Sudden Floppy String Syndrome has hit several members of my studio. They have come in with cellos that have completely de-tuned themselves in the case, on the stand, and sometimes right before their eyes. Many times the strings are so loose that they are hanging off the cello! Pleas for help via text, huge chunks of lesson time devoted to tuning, frustration about not having been able to practice, and even feelings of guilt--all of these are signs that the season of SFSS is upon us, and cellists everywhere are suffering.
You may be thinking: What causes it and what can we do to prevent it from happening to us?
I will answer these questions below and provide instructions for making a little gadget that can help end the threat of SFSS forever!
But first, a quick story.
Moisture, Gone With The Wind
Luckily I was able to get it fixed, but ever since that night I have been haunted by the knowledge of the power of dry air.
Your cello will most likely lose moisture from time to time, no matter how hard you try. But what we need to prevent is the drastic and sudden loss of moisture. That's the real crack-maker...
...and the cause of SFSS!
To explain, let's apply the wood-drying scenario to your pegs:
The pegs are made of ebony, which is a type of wood. When this wood dries out, the pegs become skinnier. The cells of the wood of the peg box will shrink too. So the peg hole gets bigger, the peg gets smaller, and the whole system loses the friction that it needs to stick in place and hold the string in tune. So it comes loose and the string unravels. Sometimes all the way. And sometimes all of the strings at once!
When my students have experienced this, the sound post has managed to stay in place most of the time (thank goodness, since I can't fix that in a lesson!), so it's just a matter of tuning the cello back up with the pegs.
But how can we prevent this from happening?
The answer is simple: HUMIDIFIERS!
I won't go into all the pros and cons-- especially since I think you can make one yourself that will be even better--but I will tell you that Stephanie Voss at Voss Violins no longer recommends Dampits since they can damage the wood when used improperly (which happens a lot).
That really got me thinking about DIY humidifiers.
I remember my first encounter with with a homemade humidifier was years ago. My teacher cut two short sections from an ice cube tray, nestled little, damp, ice-cube-sized sponge pieces in the ice cube depressions, and placed the whole unit in each c-bout while her cello rested in its case. She didn't move the case while these were in it, since the trays and sponges would rattle around loose in the case.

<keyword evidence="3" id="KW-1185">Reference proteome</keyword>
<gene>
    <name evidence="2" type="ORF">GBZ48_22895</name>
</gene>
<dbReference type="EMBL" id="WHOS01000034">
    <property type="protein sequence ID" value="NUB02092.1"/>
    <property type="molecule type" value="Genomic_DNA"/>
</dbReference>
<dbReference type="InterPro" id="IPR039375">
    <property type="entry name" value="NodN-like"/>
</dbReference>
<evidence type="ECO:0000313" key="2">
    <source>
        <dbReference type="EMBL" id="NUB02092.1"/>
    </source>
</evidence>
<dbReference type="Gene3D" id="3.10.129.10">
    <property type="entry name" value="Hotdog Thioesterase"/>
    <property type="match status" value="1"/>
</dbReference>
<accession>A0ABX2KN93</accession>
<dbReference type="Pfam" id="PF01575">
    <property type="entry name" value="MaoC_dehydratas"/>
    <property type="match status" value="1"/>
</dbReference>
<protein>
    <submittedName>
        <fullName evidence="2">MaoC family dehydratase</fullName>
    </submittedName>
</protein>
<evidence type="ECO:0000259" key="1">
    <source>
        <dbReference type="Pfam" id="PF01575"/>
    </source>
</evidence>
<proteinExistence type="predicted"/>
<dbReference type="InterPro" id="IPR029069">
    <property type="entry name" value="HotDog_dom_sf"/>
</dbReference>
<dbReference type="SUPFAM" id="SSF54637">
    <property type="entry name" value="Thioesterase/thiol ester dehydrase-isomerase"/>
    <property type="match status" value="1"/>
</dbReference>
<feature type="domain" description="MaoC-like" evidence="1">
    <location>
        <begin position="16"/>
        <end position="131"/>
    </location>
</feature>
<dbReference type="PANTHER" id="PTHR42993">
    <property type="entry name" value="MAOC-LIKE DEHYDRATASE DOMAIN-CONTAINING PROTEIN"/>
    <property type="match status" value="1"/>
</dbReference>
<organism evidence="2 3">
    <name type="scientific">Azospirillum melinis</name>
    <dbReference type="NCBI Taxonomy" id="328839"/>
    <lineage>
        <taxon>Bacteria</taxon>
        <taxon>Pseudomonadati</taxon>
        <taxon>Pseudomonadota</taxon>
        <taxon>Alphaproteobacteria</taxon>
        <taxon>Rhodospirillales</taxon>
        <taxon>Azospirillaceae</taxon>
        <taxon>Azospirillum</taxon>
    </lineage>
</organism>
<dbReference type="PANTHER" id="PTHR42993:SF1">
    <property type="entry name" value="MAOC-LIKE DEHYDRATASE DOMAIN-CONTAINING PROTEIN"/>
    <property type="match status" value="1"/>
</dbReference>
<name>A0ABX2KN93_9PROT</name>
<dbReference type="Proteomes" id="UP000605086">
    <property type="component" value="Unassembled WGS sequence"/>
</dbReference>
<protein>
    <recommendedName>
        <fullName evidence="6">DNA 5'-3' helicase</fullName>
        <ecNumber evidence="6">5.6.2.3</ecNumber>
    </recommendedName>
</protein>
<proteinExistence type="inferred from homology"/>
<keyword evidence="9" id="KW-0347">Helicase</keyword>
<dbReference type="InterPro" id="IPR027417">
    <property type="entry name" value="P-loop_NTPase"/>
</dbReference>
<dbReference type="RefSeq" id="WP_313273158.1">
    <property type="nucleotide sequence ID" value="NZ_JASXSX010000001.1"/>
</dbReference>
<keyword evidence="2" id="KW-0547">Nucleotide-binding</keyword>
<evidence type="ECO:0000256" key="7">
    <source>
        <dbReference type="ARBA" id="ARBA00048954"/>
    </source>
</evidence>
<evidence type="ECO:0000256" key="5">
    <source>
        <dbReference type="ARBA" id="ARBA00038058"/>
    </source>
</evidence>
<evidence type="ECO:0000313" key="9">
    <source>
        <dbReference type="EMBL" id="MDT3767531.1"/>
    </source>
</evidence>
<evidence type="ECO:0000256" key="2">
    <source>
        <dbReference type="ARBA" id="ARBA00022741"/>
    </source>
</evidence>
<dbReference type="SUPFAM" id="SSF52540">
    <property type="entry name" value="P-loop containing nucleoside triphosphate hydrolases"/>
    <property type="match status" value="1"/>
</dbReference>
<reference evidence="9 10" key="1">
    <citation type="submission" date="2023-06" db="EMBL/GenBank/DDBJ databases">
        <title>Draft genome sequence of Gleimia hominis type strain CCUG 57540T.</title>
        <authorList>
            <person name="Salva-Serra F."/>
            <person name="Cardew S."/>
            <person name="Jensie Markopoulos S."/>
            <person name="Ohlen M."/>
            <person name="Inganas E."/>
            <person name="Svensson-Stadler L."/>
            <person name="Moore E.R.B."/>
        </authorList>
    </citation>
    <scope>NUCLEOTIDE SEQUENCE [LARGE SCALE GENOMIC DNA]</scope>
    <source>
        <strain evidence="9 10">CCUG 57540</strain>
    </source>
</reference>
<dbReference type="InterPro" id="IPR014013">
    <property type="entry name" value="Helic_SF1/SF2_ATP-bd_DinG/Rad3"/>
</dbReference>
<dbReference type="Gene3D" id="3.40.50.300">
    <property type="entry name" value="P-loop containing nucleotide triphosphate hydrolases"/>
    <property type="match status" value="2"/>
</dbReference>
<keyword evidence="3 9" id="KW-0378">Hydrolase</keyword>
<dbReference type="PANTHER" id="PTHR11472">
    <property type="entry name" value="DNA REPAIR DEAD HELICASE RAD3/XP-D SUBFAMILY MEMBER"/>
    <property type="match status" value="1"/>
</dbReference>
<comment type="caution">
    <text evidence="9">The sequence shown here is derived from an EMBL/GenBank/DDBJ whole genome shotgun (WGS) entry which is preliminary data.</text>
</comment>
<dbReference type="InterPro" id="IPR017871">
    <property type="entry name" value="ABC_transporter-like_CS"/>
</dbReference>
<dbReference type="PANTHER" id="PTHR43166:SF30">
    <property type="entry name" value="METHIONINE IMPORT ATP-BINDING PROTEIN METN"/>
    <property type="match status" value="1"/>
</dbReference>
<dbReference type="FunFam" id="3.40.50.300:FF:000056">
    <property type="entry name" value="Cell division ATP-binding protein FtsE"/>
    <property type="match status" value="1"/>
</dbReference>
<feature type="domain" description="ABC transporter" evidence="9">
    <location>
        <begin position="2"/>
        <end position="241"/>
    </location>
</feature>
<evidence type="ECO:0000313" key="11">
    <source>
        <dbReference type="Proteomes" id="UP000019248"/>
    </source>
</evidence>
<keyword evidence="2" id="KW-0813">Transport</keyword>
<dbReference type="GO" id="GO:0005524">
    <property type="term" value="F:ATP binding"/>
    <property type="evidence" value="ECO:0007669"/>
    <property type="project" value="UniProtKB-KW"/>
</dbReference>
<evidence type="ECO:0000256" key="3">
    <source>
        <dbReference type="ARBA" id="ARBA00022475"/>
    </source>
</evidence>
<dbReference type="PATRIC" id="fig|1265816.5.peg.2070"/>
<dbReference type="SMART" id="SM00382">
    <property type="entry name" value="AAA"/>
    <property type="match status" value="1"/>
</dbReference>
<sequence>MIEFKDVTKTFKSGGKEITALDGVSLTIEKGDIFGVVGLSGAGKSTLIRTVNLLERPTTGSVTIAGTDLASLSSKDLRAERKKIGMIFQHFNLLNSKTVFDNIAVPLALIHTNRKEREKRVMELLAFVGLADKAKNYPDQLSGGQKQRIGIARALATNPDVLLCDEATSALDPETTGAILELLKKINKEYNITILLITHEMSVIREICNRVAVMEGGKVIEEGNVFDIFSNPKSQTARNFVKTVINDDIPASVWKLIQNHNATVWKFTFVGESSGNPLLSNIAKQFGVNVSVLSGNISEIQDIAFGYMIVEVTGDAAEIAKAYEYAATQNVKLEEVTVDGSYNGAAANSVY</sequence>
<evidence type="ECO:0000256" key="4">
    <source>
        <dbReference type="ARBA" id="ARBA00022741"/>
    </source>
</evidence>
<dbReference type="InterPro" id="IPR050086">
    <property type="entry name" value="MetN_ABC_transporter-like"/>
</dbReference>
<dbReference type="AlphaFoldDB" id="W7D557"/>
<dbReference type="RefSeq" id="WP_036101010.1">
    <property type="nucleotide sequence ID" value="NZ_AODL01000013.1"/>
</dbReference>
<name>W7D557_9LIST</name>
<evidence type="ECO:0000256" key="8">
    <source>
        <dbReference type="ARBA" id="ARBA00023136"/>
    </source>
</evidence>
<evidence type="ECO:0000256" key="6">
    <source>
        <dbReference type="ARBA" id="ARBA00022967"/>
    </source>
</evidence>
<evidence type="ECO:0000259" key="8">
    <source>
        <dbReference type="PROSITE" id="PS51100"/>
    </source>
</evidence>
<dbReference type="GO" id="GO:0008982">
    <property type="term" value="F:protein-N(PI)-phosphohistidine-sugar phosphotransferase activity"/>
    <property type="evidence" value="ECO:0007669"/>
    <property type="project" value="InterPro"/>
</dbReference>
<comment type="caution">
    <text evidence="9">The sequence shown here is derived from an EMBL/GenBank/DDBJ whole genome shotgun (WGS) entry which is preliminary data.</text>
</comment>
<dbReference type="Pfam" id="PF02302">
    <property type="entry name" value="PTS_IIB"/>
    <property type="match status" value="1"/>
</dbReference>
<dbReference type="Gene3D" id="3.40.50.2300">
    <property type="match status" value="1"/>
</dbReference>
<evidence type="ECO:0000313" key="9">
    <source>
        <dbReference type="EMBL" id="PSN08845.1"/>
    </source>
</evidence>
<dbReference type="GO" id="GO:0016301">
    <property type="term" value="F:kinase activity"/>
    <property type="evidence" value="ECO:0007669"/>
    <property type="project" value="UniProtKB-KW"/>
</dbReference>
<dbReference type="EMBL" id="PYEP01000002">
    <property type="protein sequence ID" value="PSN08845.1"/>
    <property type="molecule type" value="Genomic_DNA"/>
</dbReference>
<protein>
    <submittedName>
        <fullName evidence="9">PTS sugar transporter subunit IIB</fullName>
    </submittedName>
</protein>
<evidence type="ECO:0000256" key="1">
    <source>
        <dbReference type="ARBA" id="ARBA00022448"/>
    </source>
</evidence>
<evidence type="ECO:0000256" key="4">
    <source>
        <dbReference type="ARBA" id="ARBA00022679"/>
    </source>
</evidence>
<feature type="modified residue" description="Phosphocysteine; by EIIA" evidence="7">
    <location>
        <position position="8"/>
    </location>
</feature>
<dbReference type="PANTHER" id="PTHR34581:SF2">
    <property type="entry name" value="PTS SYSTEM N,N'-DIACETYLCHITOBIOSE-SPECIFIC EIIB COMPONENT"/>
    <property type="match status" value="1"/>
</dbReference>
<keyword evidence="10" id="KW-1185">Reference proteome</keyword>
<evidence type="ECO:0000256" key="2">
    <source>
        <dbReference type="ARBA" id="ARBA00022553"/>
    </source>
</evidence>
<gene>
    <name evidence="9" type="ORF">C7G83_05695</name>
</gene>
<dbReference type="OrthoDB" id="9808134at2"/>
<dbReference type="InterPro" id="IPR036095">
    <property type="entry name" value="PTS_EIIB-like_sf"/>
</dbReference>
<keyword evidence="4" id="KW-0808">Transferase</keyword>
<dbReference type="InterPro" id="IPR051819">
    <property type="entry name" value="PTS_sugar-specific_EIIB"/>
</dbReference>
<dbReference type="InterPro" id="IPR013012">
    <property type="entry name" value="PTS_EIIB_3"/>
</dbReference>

That had gotten me thinking about how to make my own humidifier, one that could stay in the case when you moved it.
I decided to try my hand at it, and this first version was fun to make. I drilled holes in bar-soap travel cases, filled them with cut-to-size sponges, and secured them with rubber bands.
I gave a few of them away to students and eventually ended up buying a manufactured humidifier for my case. But I can honestly say, I think the DIY versions are just as good!
Make Your Own in 6 Easy Steps
Update: Mimi strikes again!
Mimi came to her lesson just last week with a peculiar bag hanging from a peg.
It was another humidifier!
This time, it's a version that can be nearer to the pegs (even better to prevent SFSS!) and is even easier to make.
Just stuff a few damp paper towels into a fruit bag and hang it from a peg.
This is perfect humidifier for those of you who prefer your cello to live outside the case when you aren't playing it.
Thanks, Mimi, for these great ideas!
Blue Sky, Gonna Cry
Even if the sky isn't so blue, the heat in your house can dry out your cello too. Besides making or buying a humidifier, you should keep your cello in the case (unless you need it to stay on a stand to promote practicing) and keep it away from any doors, windows, or air registers in your house.
Let me know if you have experienced SFSS and what you have to done to prevent it in the comments below. I would love to hear from you!